public class XViewport extends JViewport implements AdjustmentListener {
    private JScrollBar scrollBar;
    private JViewport  header;

    public XViewport() {

    public JScrollBar getScrollBar() {
        return scrollBar;

    public JViewport getHeader() {
        return header;

    public void setHeader(JViewport hdr) {
        header = hdr;

Yeah, I know that the constructor is rather unnecessary, but it's easier to debug the code this way (I might check when the class is instantiated), so it's just my behaviour to add the empty constructor. You don't have to like it, just bow to it for a while please. More important are the positioning methods:

    public void setViewPosition(final Point p) {
        int x = getViewPosition().x;
        super.setViewPosition(new Point(x, p.y));

    public void setViewPositionX(final int x) {
        int y = getViewPosition().y;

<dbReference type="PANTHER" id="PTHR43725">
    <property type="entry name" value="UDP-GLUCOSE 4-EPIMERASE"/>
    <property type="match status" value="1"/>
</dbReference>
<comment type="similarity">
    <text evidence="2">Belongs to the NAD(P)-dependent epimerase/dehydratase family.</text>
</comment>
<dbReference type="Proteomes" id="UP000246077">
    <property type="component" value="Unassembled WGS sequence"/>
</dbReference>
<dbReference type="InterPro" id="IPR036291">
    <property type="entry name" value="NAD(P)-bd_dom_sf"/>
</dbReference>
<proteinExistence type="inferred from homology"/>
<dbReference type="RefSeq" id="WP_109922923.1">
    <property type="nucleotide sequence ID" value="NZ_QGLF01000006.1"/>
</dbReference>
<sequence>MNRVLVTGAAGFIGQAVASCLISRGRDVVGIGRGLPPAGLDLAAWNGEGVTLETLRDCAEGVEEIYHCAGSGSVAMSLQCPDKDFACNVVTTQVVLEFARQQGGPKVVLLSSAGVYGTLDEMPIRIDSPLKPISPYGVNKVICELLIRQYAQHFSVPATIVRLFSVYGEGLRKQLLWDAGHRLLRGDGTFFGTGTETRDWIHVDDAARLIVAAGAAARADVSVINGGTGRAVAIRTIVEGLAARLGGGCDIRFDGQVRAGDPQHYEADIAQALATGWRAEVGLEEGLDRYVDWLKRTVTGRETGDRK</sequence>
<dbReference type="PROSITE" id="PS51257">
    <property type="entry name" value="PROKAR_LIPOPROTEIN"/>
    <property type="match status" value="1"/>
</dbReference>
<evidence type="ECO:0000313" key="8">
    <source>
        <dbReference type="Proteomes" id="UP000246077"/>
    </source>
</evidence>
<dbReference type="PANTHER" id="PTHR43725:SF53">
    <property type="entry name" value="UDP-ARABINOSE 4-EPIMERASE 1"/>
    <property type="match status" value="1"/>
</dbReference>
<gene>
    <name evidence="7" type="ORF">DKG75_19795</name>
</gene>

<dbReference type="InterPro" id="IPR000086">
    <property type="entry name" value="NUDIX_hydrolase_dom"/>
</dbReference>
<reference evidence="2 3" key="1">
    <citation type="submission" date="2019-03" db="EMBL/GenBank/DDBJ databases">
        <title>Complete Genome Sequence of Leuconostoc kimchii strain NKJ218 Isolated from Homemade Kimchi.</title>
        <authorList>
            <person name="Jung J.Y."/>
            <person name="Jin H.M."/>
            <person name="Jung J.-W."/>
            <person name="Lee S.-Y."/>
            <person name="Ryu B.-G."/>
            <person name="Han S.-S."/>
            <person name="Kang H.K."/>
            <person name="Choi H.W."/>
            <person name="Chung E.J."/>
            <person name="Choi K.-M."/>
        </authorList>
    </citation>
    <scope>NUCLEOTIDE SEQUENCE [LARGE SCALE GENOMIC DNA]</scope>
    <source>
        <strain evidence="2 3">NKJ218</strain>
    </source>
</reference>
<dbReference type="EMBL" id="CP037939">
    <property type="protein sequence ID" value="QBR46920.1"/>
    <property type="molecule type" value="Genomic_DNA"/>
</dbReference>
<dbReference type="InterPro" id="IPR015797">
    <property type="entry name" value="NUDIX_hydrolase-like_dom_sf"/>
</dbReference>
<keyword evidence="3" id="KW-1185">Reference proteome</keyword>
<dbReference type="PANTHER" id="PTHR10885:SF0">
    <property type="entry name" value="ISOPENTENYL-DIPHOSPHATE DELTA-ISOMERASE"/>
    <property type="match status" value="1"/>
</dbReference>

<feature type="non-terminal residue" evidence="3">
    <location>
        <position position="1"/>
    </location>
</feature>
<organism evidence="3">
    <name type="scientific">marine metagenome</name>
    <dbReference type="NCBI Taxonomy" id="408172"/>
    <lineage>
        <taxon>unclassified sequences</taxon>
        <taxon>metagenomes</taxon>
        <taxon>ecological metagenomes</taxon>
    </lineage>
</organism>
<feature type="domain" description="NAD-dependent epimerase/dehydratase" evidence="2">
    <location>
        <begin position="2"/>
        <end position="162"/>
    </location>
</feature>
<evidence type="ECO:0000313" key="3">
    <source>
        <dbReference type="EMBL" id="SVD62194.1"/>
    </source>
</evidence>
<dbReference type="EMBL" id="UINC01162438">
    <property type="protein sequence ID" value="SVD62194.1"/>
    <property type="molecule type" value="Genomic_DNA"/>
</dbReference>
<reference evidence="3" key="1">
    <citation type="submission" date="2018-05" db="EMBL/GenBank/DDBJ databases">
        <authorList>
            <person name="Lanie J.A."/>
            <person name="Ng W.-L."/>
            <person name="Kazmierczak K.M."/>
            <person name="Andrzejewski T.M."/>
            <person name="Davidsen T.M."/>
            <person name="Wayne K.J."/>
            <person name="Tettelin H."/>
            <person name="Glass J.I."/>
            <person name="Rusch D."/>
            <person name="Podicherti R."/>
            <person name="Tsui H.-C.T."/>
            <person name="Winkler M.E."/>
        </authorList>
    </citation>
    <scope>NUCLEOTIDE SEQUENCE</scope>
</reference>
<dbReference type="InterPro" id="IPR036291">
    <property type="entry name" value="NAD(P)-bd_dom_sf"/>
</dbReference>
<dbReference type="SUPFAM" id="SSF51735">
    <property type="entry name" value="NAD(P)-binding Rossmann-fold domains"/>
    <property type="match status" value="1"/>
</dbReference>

super.setViewPosition(new Point(x, y);

The original (now overridden) method will preserve the current value of x, while the new method preserves the current value of y. This latter is not absolutely necessary; true that we are going to use it only for horizontal positioning, but one day we might need vertical scrolling in the column header. However, for simplicity reasons, let's just have it this way. Now we need the mutator method for the scroll bar:

    public void setScrollBar(final JScrollBar sb) {
        if (scrollBar != null) {
        scrollBar = sb;
        Point op = getViewPosition();

    // call only if the scroll bar exists
    protected void adjustScrollBarRange() {
        Rectangle bounds = getBounds();
        Dimension dim    = getViewSize();
        if (bounds.width < dim.width) {
            scrollBar.setMaximum(dim.width - bounds.width + sb.getVisibleAmount());